Post-Kelo reform still blighted
Author: R. S. Radford
In the 2009 volume of the Supreme Court Economic Review, Vanderbilt professor James W. Ely, Jr., takes a look at political responses to the Supreme Court’s horrendous decision in Kelo v. City of New London, and generally finds them lacking.
Kelo, for those who may have slept through the past five years, was the case in which the Court opined that it’s legal for your local city council to seize your home and give it to another private party that promises to use it to boost tax revenues. So long as you receive "fair market value" when you are booted off the old family homestead, of course.
Writing off any meaningful prospect of reform at the federal level, Ely applauds the state courts of Ohio and Oklahoma, which have expressly repudiated Kelo, and protect the citizens of those states against the use of eminent domain for purely private economic development. The courts of some other states, like Michigan, had arrived at the same position even before Kelo came down.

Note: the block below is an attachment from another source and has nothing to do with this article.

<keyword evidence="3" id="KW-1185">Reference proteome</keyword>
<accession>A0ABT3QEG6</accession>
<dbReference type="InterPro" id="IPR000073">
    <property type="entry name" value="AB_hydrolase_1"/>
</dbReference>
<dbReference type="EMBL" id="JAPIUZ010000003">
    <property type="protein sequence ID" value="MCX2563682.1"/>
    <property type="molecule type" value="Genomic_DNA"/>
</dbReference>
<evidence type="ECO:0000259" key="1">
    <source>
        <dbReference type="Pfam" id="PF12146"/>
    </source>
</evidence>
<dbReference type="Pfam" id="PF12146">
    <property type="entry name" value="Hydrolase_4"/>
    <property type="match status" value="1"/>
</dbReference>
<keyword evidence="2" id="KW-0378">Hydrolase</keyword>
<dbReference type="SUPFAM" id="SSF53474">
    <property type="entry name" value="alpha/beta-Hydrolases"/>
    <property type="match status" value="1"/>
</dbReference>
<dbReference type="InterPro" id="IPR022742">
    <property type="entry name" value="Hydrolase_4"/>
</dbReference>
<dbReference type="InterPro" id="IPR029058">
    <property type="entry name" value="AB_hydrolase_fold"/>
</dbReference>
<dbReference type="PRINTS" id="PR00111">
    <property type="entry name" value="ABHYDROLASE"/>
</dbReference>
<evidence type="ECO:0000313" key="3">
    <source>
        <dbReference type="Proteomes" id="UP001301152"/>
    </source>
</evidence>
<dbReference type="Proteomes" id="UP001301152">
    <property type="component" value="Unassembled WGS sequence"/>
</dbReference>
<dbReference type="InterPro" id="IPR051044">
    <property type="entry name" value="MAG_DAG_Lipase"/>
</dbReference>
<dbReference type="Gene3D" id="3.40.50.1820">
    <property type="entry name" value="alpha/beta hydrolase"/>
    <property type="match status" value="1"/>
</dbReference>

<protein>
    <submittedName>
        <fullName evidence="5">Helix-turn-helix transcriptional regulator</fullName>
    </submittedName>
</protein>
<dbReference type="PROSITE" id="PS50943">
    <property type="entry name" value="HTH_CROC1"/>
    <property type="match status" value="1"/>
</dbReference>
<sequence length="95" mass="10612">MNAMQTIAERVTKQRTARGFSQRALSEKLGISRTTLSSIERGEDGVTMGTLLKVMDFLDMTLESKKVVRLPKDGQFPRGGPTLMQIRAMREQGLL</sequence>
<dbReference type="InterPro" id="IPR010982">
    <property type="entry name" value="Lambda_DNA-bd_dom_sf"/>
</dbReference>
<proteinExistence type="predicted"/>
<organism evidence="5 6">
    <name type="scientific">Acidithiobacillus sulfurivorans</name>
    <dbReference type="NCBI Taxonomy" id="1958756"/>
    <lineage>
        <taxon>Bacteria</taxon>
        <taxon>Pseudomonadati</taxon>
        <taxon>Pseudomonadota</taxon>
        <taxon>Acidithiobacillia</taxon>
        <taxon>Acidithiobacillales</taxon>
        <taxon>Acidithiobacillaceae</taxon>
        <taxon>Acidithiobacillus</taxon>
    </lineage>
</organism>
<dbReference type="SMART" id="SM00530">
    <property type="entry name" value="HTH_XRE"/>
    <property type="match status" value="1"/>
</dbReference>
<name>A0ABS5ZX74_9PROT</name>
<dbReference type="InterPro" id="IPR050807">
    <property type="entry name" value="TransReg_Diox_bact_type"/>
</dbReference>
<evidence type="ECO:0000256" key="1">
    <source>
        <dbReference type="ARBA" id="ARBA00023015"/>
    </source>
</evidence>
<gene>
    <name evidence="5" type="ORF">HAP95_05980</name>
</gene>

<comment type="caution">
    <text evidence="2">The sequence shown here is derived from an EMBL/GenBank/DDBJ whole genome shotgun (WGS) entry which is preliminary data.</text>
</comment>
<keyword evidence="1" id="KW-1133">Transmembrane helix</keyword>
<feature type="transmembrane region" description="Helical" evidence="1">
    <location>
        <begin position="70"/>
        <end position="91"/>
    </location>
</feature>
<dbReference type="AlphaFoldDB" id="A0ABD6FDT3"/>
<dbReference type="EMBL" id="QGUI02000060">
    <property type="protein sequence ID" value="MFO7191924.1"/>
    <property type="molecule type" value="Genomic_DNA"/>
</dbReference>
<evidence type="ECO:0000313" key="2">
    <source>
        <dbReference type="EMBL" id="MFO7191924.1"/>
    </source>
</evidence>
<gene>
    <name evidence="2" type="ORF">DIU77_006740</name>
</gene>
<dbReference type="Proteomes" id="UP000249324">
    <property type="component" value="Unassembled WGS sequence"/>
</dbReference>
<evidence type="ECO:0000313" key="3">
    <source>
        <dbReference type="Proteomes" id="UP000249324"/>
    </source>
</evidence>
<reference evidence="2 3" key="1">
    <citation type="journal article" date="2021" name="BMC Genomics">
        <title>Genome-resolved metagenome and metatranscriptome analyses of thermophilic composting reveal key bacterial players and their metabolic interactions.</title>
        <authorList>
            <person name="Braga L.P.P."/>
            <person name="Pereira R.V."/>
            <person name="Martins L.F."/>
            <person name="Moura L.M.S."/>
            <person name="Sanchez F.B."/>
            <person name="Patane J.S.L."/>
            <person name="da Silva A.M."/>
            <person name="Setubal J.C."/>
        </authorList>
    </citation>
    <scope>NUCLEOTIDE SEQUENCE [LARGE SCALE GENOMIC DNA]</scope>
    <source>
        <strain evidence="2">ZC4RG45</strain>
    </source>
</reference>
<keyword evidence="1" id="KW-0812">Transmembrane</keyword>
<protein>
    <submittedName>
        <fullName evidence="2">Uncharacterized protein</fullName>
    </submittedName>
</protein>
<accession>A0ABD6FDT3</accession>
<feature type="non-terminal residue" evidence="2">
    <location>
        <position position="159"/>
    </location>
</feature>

What’s not so promising are the much-ballyhooed legislative "fixes" passed by a number of states around the country. Echoing similar findings by Tim Sandefur, Ely notes that most of these eminent domain reform bills make an exception where localities have designated the property as "blighted." Since in most states, blight is in the eye of the beholder, this means that now the city council can’t take your home unless they want it badly enough to say it’s blighted. (Which is exactly what the City of New London did to the attractive, well-maintained Kelo home in the first place.)
Clearly, much more needs to be done to win true security for American homeowners against greedy and unprincipled government officials.
Ely’s paper can be viewed on SSRN here.
What to read next
PLF asks the U.S. Supreme Court to rule that there is no “legislative exception” to the unconstitutional conditions doctrine
It seems that some governments and courts prefer to treat Supreme Court precedent as an option, rather than a requirement. The Supreme Court has ruled—twice—that it’s unconstitutional for government to … ›